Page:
Seminar: Prof Eve Marder

Variability, neuromodulation and robustness of neurons and networks
Friday 1 July @ 4 pm5:30 pm (Sherrington Library)

Eve Marder from Brandeis University will speak about neural circuit dynamics and how they are modified by various parameters. With a focus on the central pattern generating circuits of the crustacean stomatogastric nervous system, her research group is particularly interested in how similar circuit outputs can arise via multiple mechanisms at different times or in different individuals.

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Seminar: Dr Sam Solomon

Roles and representations for visual motion
Tuesday 21 June @ 4 pm5:30 pm (Le Gros Clark Lecture Theatre)

Sam Solomon from UCL will speak about how motion is represented in marmosets and mice. His work uses large-scale multi-electrode recordings to investigate neural networks at each level of the visual pathway. He is particularly interested in how sensory signals interact with internal representations and model systems that can be developed using our knowledge of the visual system.

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Seminar: A/ Prof Daniel Polley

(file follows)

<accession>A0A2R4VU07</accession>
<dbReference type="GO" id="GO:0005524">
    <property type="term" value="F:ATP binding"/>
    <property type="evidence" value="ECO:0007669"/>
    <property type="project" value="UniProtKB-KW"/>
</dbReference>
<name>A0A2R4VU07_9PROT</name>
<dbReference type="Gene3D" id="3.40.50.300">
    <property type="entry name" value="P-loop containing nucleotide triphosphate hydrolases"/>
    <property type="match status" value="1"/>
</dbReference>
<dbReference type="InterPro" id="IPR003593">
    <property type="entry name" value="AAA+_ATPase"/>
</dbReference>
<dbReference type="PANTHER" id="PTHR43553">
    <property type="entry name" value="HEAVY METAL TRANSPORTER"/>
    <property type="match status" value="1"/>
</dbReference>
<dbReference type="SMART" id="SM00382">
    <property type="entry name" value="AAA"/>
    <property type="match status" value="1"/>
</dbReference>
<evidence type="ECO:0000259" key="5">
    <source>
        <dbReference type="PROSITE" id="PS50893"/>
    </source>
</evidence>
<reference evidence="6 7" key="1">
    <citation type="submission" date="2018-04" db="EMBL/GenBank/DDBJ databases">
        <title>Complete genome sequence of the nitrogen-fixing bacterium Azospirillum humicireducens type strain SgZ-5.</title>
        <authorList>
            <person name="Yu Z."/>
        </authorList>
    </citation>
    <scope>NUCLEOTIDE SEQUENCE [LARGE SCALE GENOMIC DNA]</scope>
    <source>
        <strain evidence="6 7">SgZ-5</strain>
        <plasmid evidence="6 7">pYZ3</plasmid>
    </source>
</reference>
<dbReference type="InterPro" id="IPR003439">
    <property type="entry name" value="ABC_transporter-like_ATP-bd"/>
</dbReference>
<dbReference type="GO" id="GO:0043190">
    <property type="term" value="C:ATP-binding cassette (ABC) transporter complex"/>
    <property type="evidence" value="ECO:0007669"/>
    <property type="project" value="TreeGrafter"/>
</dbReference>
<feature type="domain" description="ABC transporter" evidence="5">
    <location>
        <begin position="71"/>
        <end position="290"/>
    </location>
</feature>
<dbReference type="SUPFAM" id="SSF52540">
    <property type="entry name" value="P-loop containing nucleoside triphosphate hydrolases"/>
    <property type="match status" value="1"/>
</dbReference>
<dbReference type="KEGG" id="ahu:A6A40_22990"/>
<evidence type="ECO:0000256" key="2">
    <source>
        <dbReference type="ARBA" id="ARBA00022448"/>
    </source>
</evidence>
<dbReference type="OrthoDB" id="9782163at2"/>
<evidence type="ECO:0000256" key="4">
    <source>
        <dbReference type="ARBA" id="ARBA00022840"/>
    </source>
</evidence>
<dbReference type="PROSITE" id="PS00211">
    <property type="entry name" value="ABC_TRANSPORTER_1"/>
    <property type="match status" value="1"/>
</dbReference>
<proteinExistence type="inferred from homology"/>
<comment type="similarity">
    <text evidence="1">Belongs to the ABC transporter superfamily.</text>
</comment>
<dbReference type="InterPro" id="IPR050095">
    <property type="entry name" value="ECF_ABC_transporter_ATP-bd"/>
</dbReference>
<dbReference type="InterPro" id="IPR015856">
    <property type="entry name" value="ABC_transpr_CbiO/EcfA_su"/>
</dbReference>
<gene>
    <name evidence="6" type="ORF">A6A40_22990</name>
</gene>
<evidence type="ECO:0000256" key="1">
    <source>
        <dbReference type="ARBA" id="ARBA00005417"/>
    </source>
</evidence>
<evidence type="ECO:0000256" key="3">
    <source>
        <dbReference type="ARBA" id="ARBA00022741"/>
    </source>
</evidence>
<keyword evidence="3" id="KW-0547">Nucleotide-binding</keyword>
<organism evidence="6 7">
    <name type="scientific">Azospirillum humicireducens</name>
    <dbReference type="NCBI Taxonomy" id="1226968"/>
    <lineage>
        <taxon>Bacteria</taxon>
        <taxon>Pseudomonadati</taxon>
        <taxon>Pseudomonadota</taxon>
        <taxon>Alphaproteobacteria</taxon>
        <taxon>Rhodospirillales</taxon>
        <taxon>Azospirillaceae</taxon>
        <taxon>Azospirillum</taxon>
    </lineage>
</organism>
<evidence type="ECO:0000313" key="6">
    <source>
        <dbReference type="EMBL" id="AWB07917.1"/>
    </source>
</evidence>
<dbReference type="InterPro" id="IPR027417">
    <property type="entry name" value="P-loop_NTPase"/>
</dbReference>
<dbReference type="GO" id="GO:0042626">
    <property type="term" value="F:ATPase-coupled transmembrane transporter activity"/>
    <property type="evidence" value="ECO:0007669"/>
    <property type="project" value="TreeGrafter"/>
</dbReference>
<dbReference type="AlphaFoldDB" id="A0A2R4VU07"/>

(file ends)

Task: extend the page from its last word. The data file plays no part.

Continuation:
There and back again: Corticothalamic modulation of cortical sound processing
Tuesday 14 June @ 4 pm5:30 pm (Sherrington Library)

Daniel Polley from the Eaton-Peabody Laboratories and Harvard Medical School will be speaking about corticothalamic modulation of cortical sound processing. His research group focuses on the mechanisms and therapeutic potential of brain plasticity, complex sound processing in humans, and particularly the reorganization of neural circuits in the auditory brain regions of mice.

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Seminar: Dr Douglas Fields

A new mechanism of nervous system plasticity: activity-dependent myelination
Wednesday 23 May @ 3 pm4:30 pm (Sherrington Library)

Douglas Fields from the NIH will be speaking about recent studies on activity-dependent myelination, their possible implications, and the potential for new research. His research group investigates the molecular mechanisms that enable neural impulse activity to regulate major developmental processes of both neurons and glia, with a particular interest in how changes in myelin could modify conduction velocity and optimize the timing of information transmission.

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Seminar: Dr Hannah Clarke

Is your glass half empty or half full? The role of medial prefrontal-hippocampal circuitry in negative emotion and cognition
Wednesday 18 May @ 4 pm5:30 pm (Sherrington Library)

Hannah Clarke from the University of Cambridge will be speaking about the neural and neurochemical basis for negative emotional behaviour and their implications for psychiatric disorders. Her research group studies how the hippocampus and amygdala communicate with the medial prefrontal cortex to regulate emotion using approaches such as combining neuroimaging techniques with specific neurochemical manipulations.

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